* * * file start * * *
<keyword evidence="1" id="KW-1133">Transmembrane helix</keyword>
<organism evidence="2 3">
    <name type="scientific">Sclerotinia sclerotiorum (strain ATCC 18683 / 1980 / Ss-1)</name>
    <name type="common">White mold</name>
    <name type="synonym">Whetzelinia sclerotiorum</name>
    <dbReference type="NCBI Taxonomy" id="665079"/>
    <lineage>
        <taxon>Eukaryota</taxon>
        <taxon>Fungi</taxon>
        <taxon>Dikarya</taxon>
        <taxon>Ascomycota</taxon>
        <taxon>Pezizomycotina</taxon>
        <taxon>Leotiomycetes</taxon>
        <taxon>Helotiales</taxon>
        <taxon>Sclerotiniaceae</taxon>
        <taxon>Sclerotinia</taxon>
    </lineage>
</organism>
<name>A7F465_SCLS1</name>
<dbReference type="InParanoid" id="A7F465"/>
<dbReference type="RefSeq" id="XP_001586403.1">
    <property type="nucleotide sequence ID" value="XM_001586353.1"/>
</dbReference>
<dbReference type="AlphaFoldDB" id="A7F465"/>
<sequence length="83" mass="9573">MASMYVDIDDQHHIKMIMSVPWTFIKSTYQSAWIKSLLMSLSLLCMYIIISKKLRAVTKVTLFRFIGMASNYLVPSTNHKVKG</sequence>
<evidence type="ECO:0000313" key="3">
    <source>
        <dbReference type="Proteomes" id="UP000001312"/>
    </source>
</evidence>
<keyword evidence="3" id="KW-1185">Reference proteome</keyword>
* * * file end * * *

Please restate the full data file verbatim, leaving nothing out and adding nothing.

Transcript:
<keyword evidence="1" id="KW-1133">Transmembrane helix</keyword>
<organism evidence="2 3">
    <name type="scientific">Sclerotinia sclerotiorum (strain ATCC 18683 / 1980 / Ss-1)</name>
    <name type="common">White mold</name>
    <name type="synonym">Whetzelinia sclerotiorum</name>
    <dbReference type="NCBI Taxonomy" id="665079"/>
    <lineage>
        <taxon>Eukaryota</taxon>
        <taxon>Fungi</taxon>
        <taxon>Dikarya</taxon>
        <taxon>Ascomycota</taxon>
        <taxon>Pezizomycotina</taxon>
        <taxon>Leotiomycetes</taxon>
        <taxon>Helotiales</taxon>
        <taxon>Sclerotiniaceae</taxon>
        <taxon>Sclerotinia</taxon>
    </lineage>
</organism>
<name>A7F465_SCLS1</name>
<dbReference type="InParanoid" id="A7F465"/>
<dbReference type="RefSeq" id="XP_001586403.1">
    <property type="nucleotide sequence ID" value="XM_001586353.1"/>
</dbReference>
<dbReference type="AlphaFoldDB" id="A7F465"/>
<sequence length="83" mass="9573">MASMYVDIDDQHHIKMIMSVPWTFIKSTYQSAWIKSLLMSLSLLCMYIIISKKLRAVTKVTLFRFIGMASNYLVPSTNHKVKG</sequence>
<evidence type="ECO:0000313" key="3">
    <source>
        <dbReference type="Proteomes" id="UP000001312"/>
    </source>
</evidence>
<keyword evidence="3" id="KW-1185">Reference proteome</keyword>